Jeremy gives the example that if people have small differences in natural endowments, but they specialize in human capital formation in ways that play to their endowments, then this will show up as very high heritability. Jeremy suggests this is misleading since the actual genetic impact on initial endowment is relatively small. I agree in a sense, but in another way, it’s not misleading at all. That is, the heritability coefficient is accurately reflecting that a condition is a predictable consequence of genetics even if the causal mechanism is in some sense social rather than entirely about amino acids.

This is exactly the same issue as an argument I had with one of my co-authors a few years ago. We were studying how pop songs spread across radio and dividing how much of this was endogenous (stations imitating each other) versus exogenous (stations all imitating something else). The argument was how to understand the effects of the pop charts published in Billboard and Radio & Records. One of my co-authors was arguing that these are not radio stations but periodicals and therefore should be considered exogenous to the system of radio stations. Myself and the other author held the position that appearing on the pop charts is an entirely predictable consequence of being played by a lot of radio stations and therefore it is endogenous, even if the effect is proximately channeled through something outside the system. I believe this is true in an ontological sense but it’s also a convenient belief since it’s necessary to make the math work.

Anyway, back to Jeremy’s case, you have a lot of things that are predictable outcomes of genetic endowment but for the sake of argument we can assume that we are really dealing with a small initial effect that is greatly magnified by a social mechanism. I would submit that in the current set of social circumstances the heritability coefficient as naively measured is very informative. This is sometimes contrasted with how informative it is in the abstract, but if you take gene-environment interdependence (or any complex system) seriously, then “in the abstract” is a meaningless concept. Rather you can only think about a counterfactual heritability coefficient in a counterfactual social system. This calls out for counterfactual causality logic to see how effects vary on different margins, etc, of the sort developed by Pearl and operationalized for social scientists by Morgan and Winship.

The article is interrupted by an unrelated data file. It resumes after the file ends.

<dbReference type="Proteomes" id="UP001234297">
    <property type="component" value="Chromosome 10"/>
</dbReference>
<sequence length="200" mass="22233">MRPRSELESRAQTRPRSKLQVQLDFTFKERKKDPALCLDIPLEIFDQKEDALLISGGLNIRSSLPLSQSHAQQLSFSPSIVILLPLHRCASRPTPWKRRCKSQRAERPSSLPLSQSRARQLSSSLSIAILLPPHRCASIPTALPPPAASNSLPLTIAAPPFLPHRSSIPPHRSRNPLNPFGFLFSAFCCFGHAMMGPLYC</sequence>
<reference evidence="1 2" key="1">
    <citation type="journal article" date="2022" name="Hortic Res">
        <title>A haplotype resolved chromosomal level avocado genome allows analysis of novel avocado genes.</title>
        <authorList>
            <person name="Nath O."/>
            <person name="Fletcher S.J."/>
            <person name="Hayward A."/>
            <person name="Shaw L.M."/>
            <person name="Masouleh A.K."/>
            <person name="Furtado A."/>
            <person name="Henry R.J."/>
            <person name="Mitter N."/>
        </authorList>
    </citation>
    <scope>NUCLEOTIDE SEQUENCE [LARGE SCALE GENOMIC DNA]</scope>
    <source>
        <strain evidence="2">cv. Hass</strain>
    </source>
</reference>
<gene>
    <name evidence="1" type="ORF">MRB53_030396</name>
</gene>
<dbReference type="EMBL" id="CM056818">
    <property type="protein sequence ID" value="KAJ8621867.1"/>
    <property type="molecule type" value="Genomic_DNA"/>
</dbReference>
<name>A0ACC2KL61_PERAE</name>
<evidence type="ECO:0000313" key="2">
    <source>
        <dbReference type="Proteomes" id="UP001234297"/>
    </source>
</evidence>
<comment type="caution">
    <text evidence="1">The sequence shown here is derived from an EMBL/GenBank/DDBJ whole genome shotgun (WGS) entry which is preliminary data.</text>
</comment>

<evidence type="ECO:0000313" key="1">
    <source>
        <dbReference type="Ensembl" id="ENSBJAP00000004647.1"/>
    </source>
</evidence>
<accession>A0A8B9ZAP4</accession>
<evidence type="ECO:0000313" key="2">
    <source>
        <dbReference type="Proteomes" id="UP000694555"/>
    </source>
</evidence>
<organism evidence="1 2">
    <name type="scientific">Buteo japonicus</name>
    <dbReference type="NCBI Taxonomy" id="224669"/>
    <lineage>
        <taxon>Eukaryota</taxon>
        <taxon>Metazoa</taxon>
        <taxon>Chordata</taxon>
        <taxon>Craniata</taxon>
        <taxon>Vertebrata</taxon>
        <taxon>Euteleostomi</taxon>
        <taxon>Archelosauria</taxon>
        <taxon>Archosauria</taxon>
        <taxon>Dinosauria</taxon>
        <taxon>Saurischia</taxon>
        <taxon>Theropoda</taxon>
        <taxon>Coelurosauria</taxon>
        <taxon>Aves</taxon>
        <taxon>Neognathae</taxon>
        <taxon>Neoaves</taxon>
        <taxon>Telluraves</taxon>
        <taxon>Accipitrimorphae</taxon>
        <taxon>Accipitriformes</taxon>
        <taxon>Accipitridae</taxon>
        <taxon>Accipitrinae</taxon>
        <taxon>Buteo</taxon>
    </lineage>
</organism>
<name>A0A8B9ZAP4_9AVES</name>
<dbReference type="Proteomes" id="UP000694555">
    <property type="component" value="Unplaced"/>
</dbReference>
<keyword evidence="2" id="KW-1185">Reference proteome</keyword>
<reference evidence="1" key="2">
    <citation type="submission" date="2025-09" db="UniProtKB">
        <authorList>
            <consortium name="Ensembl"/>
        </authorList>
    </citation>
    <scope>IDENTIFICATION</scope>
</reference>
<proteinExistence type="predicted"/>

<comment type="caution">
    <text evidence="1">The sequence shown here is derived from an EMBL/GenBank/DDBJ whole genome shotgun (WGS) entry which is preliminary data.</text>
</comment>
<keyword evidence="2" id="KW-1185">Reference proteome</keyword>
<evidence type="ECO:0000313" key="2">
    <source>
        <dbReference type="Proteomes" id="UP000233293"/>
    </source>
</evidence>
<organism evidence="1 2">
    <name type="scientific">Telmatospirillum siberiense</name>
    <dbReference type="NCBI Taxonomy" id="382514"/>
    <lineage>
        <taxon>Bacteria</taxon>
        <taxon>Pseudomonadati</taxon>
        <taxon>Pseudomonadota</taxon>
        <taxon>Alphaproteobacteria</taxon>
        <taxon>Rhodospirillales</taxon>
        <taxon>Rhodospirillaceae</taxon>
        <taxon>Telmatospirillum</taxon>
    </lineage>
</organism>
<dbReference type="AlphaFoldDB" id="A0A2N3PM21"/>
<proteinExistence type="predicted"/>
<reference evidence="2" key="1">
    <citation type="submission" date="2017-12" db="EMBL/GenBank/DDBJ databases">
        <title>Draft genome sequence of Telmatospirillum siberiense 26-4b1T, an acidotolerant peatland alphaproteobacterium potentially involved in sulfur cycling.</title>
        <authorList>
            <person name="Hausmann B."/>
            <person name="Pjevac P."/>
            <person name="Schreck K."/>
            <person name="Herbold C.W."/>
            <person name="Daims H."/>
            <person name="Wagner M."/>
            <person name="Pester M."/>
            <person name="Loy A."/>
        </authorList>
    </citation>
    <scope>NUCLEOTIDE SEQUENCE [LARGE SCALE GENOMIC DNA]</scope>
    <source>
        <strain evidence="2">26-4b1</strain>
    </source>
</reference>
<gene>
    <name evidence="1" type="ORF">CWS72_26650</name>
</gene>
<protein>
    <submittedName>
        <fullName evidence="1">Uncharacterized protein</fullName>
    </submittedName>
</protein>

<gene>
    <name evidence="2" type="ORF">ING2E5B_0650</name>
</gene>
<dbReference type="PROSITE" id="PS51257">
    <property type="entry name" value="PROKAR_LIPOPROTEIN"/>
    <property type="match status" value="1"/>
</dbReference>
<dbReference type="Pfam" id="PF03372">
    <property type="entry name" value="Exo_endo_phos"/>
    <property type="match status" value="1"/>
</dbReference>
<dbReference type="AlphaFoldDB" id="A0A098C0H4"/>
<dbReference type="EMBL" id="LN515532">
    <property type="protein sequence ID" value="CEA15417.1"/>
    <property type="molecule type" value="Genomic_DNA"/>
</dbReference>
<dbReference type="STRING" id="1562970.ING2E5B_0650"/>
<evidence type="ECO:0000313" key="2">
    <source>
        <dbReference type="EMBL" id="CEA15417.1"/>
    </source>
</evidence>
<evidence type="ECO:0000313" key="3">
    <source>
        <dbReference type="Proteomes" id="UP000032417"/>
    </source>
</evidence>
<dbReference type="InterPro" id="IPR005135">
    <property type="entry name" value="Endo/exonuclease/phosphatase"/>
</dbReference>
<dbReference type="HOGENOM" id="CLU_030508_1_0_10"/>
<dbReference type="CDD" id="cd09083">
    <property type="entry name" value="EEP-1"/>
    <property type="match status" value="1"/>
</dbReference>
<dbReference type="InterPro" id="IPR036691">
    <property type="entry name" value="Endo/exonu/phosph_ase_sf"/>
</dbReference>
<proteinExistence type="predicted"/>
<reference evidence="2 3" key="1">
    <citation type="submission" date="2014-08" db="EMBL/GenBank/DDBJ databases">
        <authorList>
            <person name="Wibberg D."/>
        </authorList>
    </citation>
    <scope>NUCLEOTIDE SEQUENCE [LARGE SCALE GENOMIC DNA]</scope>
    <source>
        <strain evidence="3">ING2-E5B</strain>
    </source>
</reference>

Currently, American social structure allows a lot of self-assignment to different trajectories, including an expensive (at both the personal and societal level) system of “second chances” for people to get back into the academic trajectory whether they show much aptitude for it or not and have sufficient remaining years in the labor market to amortize the human capital expense or not. As such there is sorting but it’s fairly subtle and to a substantial extent voluntary. This is the situation Jeremy describes in his stylized example of people voluntarily accruing human capital to complement natural endowments.

We can contrast this with two hypothetical scenarios. In counterfactual A, imagine that we had perfect sorting to match aptitude to development. Think of how the military uses the ASVAB to assign recruits to occupational specialties. Better yet, imagine some perfectly measured and perfectly interpreted genetic screen for aptitudes measured at birth, and on that basis we sent people from daycare onwards into a humanities track, a hard science track, or various blue collar vocational tracks with no opportunity for later transfers between tracks. That is, in this scenario we would see much stronger sorting to match aptitude and career than in the status quo. In counterfactual B, we can imagine that people are again permanently and coercively tracked, but tracking is assigned by a roulette wheel. That is, there would be no association between endowments and later experiences. In these two scenarios we could puzzle out a variety of consequences. Aside from the degradation of freedom taken as an assumption of the counterfactuals, the most obvious implications are that higher sorting would increase the dispersion of various outcome measures and the apparent heritability effect whereas random sorting would decrease outcome dispersion and measured heritability.

When people talk about heritability coefficients being biased as high, they seem to have in mind something like the random sorting model. This model strikes me as only useful as a thought experiment to establish the lower bounds of heritability since in the real world a Harrison Bergeron dystopia isn’t terribly likely. Rather we can think of scenarios that are roughly similar to reality, but vary on some margin. For instance, we can imagine how various policies (e.g., merit scholarships vs. need-based scholarships) might increase or decrease the sorting of genetic endowment and complementary human capital development on the margin and by extension what impact this would have on the distribution and covariation of outcomes.